The kids had indeed been fed, and hardly seemed to have missed me, though in few minutes Chloe rushed up to grab my knees with her applesauce-covered hands. I was just in time to get the last of the tomato and basil salad to go with my corn.
Leif had already slipped out by then. In fact, after our first night in Selu I hadn’t talked much to him. He showed up in his hut long enough to start the fire for us, then he left. It wasn’t hard to figure out he was sleeping with a woman – or women – elsewhere in the commune.
As she had the first time, Chloe fell asleep in my arms on the way there. When we got into the hut this time, Leif was there, blowing on embers. He nodded to us as we came in, but didn’t say anything. I laid Chloe down. Dante, without speaking, curled up next to her and fell asleep. Then, as Leif was getting up to go I asked him if he still thought monogamy was pointless.
He stopped at the doorway, erect in the orange glow. “It works for some people.” He thought for a minute. “I guess honesty is the main thing, and caring. Everybody has to agree about the rules.”
“So what are the rules here? Can anybody sleep with anybody?”
Leif nodded. “As long as you get agreement from one partner before starting with another.”
“What if your first partner doesn’t agree?”
“Then you have to choose, the old one or the new one. Some people here are exclusive. Some people aren’t.”
“Don’t you get jealous?”
“Of course. And we fight. And we make up. Just like married couples. But somehow we keep going.”
I sat still for a minute, digesting. It took some adjusting to believe that this sort of arrangement was not only possible but actually happening around me in the forest.
“My husband is seeing another woman.” My own declaration startled me. I’d been thinking about Charlie, of course. But I hadn’t planned to discuss the situation.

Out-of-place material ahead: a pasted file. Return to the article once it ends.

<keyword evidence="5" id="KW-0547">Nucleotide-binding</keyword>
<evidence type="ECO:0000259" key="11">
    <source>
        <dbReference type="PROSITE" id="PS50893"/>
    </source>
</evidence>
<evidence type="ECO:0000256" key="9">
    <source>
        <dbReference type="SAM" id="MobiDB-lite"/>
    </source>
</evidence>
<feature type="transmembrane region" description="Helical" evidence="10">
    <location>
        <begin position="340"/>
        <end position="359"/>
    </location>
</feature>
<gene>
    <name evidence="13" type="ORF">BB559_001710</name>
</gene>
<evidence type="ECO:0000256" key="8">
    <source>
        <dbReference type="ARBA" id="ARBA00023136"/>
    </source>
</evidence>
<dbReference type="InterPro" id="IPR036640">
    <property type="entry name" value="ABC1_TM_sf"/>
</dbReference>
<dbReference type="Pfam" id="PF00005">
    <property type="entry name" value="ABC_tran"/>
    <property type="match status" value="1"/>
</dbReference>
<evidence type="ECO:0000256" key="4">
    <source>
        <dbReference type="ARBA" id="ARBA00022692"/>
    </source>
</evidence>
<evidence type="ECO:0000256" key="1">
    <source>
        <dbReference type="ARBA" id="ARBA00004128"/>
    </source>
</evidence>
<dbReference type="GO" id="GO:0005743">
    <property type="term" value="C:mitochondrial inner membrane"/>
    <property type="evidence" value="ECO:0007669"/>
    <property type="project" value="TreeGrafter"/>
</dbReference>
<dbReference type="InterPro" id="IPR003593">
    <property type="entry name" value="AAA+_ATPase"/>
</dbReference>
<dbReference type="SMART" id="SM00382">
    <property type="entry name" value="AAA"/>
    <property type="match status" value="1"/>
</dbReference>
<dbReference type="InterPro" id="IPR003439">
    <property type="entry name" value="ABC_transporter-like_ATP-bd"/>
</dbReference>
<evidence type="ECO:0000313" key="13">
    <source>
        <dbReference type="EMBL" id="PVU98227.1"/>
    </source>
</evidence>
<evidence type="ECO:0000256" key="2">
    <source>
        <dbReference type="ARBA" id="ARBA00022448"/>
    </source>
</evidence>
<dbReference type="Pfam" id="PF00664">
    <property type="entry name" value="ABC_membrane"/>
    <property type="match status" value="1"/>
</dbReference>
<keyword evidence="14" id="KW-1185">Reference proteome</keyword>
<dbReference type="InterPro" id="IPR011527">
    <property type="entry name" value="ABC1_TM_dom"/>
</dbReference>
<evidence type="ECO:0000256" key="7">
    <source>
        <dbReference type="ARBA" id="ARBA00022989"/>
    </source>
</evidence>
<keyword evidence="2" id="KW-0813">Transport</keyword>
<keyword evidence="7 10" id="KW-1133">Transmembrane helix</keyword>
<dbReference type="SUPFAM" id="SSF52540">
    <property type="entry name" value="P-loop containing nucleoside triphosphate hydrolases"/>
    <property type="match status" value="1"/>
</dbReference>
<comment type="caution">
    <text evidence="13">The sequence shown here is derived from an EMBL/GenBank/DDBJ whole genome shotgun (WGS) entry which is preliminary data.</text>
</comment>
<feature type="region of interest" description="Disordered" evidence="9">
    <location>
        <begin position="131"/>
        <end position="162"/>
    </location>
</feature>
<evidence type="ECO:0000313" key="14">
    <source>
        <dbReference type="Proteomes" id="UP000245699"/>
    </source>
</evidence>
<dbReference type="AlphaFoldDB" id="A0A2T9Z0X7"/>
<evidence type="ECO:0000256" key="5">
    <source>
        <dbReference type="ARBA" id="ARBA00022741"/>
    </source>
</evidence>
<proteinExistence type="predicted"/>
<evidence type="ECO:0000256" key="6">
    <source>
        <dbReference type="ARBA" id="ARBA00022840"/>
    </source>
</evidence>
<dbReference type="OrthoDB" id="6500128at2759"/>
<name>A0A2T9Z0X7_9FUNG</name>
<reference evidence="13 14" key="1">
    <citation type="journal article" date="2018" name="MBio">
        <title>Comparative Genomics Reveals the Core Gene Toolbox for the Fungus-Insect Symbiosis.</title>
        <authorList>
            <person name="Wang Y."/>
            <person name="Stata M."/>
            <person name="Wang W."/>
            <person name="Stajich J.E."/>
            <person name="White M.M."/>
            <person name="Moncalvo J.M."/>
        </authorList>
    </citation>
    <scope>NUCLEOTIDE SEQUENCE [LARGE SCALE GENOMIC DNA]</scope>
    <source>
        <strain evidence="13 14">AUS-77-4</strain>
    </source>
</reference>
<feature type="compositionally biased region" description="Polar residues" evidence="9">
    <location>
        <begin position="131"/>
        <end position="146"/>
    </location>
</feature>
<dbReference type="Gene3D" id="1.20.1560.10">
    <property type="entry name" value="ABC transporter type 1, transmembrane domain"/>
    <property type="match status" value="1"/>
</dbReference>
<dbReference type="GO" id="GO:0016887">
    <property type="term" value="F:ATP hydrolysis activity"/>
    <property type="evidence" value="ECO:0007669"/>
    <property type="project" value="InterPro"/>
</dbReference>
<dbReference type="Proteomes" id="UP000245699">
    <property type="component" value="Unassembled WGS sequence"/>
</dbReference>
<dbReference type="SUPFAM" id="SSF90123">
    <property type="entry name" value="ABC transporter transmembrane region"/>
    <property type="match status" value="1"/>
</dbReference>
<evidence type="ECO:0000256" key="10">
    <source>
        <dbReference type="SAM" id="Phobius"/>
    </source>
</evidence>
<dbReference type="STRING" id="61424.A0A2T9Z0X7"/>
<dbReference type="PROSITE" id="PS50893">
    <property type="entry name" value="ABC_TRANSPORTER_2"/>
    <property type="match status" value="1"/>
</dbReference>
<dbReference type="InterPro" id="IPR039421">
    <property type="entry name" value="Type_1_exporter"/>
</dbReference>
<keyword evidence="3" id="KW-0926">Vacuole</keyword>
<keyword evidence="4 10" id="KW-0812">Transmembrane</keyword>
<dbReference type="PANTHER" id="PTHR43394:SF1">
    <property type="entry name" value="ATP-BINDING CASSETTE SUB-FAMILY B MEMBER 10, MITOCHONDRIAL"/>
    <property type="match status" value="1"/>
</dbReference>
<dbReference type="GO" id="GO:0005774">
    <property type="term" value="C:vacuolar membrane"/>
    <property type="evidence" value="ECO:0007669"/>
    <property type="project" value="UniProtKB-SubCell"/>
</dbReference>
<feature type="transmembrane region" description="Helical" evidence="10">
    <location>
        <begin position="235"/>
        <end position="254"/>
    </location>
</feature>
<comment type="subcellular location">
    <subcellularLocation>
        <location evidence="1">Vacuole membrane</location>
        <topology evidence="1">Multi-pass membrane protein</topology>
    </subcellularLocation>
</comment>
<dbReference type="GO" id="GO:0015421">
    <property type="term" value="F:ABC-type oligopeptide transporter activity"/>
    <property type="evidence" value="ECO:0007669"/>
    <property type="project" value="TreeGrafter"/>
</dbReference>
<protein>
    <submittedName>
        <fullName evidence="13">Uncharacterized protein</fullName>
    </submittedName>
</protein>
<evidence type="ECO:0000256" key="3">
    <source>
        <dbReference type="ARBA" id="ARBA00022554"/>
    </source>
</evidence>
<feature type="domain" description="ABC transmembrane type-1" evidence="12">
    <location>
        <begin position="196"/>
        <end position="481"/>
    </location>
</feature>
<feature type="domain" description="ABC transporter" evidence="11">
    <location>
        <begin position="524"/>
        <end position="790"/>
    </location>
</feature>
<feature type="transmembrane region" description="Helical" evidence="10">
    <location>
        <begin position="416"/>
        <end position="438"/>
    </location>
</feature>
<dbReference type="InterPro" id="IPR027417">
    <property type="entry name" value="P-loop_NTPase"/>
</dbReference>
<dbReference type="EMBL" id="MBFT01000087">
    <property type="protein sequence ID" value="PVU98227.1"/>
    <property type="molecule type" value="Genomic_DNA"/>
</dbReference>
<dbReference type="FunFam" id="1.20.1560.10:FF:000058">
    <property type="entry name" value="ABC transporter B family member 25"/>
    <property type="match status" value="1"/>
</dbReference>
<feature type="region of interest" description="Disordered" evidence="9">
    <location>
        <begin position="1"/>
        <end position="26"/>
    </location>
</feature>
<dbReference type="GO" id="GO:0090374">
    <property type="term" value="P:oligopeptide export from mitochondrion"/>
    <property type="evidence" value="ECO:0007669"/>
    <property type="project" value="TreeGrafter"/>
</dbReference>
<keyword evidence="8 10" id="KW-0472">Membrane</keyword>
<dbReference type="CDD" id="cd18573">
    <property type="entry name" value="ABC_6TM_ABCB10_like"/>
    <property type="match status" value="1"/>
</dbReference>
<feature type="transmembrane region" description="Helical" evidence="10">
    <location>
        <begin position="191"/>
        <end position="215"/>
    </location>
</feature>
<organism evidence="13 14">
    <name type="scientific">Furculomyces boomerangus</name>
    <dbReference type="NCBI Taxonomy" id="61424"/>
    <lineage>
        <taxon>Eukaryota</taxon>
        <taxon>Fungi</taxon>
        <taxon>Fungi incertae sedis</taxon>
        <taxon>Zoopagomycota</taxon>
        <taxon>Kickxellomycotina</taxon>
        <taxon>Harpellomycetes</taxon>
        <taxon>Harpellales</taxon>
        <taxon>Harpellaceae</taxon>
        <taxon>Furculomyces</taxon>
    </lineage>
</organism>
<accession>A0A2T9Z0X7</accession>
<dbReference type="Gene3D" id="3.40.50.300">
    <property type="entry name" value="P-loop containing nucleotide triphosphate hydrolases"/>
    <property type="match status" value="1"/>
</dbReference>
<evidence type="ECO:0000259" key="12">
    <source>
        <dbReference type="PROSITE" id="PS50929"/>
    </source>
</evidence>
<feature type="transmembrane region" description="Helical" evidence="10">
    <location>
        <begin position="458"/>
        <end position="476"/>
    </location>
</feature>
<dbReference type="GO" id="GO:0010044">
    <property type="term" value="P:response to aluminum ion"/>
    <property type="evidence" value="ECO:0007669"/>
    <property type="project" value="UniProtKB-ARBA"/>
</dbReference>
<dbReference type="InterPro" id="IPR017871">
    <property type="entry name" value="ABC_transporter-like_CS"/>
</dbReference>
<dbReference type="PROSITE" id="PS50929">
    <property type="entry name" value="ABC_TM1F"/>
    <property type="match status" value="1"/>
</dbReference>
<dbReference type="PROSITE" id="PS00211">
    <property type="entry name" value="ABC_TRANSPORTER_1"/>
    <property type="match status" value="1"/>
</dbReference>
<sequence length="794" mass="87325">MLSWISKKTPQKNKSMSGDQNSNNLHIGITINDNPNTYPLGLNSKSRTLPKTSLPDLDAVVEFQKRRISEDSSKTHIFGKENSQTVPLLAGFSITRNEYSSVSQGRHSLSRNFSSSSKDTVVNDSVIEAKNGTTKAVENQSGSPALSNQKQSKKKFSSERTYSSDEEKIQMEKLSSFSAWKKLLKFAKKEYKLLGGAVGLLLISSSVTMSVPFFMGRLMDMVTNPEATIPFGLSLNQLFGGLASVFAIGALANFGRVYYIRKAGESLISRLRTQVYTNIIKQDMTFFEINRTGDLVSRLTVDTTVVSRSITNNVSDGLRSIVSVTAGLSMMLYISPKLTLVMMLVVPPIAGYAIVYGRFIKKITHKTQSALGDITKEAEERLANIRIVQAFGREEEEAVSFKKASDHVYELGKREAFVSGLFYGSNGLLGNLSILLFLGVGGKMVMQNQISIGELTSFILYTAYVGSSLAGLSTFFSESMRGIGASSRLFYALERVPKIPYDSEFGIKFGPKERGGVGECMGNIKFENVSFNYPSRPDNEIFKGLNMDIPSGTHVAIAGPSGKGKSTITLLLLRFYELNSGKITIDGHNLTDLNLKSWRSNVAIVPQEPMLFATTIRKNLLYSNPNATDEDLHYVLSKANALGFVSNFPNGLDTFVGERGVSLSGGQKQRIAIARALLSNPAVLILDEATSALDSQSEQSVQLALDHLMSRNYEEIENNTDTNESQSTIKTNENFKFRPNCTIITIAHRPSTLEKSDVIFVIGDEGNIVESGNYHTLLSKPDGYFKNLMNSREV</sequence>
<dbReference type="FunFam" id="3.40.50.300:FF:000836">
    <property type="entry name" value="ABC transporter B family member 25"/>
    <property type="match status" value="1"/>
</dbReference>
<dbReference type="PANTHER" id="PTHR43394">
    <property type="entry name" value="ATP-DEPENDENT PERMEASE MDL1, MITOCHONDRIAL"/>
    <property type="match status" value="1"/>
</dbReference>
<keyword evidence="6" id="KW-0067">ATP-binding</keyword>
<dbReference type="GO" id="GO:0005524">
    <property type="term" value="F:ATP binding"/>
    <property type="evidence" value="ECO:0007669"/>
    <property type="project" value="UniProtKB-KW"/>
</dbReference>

Leif looked at me for a second then sat down, cross-legged on the other side of the fire pit. “Without your agreement?”
“He never said a word to me, just started sending her e-mail messages. Then one day I found him in her bed.”
“I don’t know what to do.” There was more relief than I expected in admitting that.
Through the dimness, I could see Leif pull his beard. “Do you still love him?”
“I think so. I’m so angry it’s hard to tell.”
“Why do you think he’s seeing this other woman?”
“Because she’s younger. Or at least thinner. Because she reads more interesting books. Maybe…” I hesitated. “Our life is very busy. But he never complained. He said he loved me, and then he did this.”
“What reasons does he give?”
“For seeing her? I wasn’t giving him enough attention.”
Putting it that way made Charlie sound like a whiny toddler. Leif was silent, and as my words hung in the space between us, I remembered the last conversation I had with Darby. We were talking about relationships, why some succeed and others fail, and she had said, “You try to be present for the other person, you pay attention to each other, and then you have to trust god, or the powers that be.”
Leif finally spoke: “Can you forgive him?”
I watched the smoke rising toward its hole in the ceiling. Our marriage would never be the same. I could never trust Charlie in the blind way I used to. I could never totally turn my back. But maybe that was a good thing. I had taken him for granted too long.
The harder question was whether Charlie could forgive me. I couldn’t promise to transform myself. I could never quit the career I loved. All I could do was write fewer papers, attend fewer conferences, turn off my BlackBerry when I wasn’t on call. Maybe schedule some vacations that didn’t involve third world clinics.
It still wouldn’t be the sort of existence that Leif or any of the other Selu dwellers could approve. I could only hope it would be enough for Charlie.
We sat silently for a minute longer, then Leif got up and came around the fire pit to squat in front of me, once again clasping my hands in his. His fingers were fine-boned and cool. Their touch has stayed with me.